The half way house was pleasant enough but not in a great part of the city. His father negotiated with a mental health housing charity to move him to a shared house nearer to various relatives and in a much nicer area that he was familiar with. For a few days the arrangement went well however, the young man was not always compliant with his medication and the view of the house manager was that his mood was becoming flat and deflated. He had become quite rude which is unlike him and so it was decided that he would have an assessment by the Community Psychiatric Team. He waited all day for the assessment team to arrive and no-one turned up.

At 10.30pm the following night, he was woken up and taken from his bed to be sectioned again on a Section 2. His family could not see how on earth a social worker and two doctors can possibly have made an accurate assessment of him in, it appears, no time at all. He was driven to a unit in another county and arrived after 11pm where it was noted that he was “extremely angry.” This is hardly surprising; we would expect any person to be angry if treated in this way. It is shocking and disgraceful.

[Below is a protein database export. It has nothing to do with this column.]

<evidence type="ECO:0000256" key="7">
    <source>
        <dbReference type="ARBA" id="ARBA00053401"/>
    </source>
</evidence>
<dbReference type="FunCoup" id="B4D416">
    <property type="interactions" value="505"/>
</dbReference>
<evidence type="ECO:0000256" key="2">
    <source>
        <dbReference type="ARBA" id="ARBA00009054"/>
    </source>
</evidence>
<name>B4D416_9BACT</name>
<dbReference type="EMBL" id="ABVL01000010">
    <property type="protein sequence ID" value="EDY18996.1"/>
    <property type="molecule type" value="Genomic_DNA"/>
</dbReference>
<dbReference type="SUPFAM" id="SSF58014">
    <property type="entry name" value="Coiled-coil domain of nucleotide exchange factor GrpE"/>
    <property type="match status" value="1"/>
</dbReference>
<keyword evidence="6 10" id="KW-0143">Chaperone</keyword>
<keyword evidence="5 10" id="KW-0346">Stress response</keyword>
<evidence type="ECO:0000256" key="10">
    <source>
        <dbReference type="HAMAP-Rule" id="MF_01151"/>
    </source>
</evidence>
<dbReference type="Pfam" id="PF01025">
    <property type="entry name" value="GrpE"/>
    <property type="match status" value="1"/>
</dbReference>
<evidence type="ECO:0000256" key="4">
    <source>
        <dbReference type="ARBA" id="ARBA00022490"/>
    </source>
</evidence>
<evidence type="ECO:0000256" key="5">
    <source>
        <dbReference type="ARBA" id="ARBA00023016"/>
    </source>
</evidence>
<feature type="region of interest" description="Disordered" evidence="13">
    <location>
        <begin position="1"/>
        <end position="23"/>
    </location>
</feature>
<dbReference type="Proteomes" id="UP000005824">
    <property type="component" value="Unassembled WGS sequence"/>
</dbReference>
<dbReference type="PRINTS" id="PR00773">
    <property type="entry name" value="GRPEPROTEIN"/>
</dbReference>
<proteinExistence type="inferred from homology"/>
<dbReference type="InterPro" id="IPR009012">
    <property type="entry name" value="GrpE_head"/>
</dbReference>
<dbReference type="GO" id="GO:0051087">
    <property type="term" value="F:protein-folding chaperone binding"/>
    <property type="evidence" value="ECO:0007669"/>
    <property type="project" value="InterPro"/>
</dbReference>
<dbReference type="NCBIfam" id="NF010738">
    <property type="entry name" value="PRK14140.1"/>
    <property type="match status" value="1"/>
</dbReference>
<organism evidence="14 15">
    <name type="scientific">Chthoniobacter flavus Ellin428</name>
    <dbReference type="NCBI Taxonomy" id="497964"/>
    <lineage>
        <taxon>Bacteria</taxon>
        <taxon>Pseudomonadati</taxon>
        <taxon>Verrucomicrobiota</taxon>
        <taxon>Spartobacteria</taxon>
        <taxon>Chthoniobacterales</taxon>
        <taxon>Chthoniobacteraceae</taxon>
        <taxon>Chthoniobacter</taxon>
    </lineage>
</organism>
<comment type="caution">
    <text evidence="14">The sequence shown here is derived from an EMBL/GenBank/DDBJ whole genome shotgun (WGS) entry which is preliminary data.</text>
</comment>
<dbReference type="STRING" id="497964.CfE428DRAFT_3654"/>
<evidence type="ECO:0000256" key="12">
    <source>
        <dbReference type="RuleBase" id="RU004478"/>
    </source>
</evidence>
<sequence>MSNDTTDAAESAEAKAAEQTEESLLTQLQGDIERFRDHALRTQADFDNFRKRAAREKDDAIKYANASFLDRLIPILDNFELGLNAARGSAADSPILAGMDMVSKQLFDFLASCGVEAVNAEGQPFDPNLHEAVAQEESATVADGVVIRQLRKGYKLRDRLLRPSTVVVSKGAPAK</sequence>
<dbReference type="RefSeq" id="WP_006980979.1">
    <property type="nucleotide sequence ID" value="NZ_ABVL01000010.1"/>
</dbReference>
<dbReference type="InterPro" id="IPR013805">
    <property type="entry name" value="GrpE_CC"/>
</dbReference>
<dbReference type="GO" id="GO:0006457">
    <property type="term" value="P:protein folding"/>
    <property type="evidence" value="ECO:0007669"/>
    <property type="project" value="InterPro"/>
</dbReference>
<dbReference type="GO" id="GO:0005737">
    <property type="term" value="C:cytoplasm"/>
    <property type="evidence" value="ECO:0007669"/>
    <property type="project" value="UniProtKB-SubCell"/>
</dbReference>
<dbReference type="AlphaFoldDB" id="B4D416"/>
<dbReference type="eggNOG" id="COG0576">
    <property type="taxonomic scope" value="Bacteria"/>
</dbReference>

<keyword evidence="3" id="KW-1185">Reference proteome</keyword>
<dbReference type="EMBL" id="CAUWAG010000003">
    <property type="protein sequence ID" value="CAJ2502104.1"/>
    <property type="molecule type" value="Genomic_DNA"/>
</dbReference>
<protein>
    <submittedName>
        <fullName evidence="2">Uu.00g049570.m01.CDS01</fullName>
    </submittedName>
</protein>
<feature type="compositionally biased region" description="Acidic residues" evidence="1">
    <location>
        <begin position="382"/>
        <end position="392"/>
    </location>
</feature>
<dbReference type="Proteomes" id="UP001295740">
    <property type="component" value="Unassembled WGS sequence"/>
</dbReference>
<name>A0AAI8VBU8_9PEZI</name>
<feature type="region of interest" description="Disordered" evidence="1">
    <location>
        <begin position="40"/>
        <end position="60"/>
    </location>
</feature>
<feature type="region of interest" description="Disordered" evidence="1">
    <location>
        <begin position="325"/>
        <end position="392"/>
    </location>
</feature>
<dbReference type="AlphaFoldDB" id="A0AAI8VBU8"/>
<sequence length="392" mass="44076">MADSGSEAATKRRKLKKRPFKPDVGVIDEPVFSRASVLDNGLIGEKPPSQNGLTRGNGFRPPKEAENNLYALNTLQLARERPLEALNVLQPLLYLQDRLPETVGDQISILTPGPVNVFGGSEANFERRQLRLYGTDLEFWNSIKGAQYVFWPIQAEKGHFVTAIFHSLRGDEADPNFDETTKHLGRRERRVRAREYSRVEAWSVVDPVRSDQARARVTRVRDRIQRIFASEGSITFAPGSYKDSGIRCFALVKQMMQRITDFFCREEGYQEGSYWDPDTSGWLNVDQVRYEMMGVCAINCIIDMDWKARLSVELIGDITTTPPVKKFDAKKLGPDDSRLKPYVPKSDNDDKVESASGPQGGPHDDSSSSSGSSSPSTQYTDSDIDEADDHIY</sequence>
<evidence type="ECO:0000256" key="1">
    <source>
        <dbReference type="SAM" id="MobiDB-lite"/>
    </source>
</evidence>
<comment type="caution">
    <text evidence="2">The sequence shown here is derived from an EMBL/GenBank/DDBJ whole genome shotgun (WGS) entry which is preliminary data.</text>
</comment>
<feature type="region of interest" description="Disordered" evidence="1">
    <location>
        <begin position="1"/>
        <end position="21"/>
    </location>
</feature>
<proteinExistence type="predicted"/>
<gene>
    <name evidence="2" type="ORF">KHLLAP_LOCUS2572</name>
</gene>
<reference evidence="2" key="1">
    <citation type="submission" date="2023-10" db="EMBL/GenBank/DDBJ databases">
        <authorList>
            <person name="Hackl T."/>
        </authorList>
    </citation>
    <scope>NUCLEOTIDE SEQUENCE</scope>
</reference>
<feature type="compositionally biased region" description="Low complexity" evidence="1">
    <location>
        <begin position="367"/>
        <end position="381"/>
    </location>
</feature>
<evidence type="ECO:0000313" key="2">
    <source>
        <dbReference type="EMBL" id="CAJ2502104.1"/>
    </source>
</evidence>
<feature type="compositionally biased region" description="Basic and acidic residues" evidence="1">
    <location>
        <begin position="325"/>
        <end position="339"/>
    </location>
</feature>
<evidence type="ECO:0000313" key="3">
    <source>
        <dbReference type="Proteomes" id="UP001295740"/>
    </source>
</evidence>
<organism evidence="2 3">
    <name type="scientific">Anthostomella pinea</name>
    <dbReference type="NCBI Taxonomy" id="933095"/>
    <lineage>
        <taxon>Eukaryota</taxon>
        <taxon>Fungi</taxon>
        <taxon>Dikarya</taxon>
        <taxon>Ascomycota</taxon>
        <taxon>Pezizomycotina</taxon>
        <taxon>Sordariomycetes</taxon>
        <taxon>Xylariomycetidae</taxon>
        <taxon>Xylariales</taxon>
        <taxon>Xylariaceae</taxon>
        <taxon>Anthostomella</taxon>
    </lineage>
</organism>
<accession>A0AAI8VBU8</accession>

The following morning he was still angry, thumping walls and slamming doors. The response to this was to restrain him, in other words, pin him down while Lorazapam was administered via an injection, against his will. This is an unacceptable and archaic way to treat someone. It is 2018 and we would hope that in these more enlightened times, staff would be trained in creative ways of assisting people who are upset but apparently not. The ward manager told his family that staff “could not handle” his anger and so it was recommended he be moved yet again to a high security ward about thirty miles away.

Since being at the unit and in fact since the original section took place five weeks ago, at no time has he received any treatment other than being drugged with Olanzapine and other medications that have a tranquilising effect. He is not being treated he is being contained and his family are deeply concerned about this and very unhappy. It was their hope when he was clearly unwell, that he would receive proactive help and support. He hasn`t. Every-one has simply been reacting around him. Their increasing concern is that he will develop an addiction to the current medication and will then have to endure withdrawal symptoms when he is deemed well enough to reduce or cease the dosage.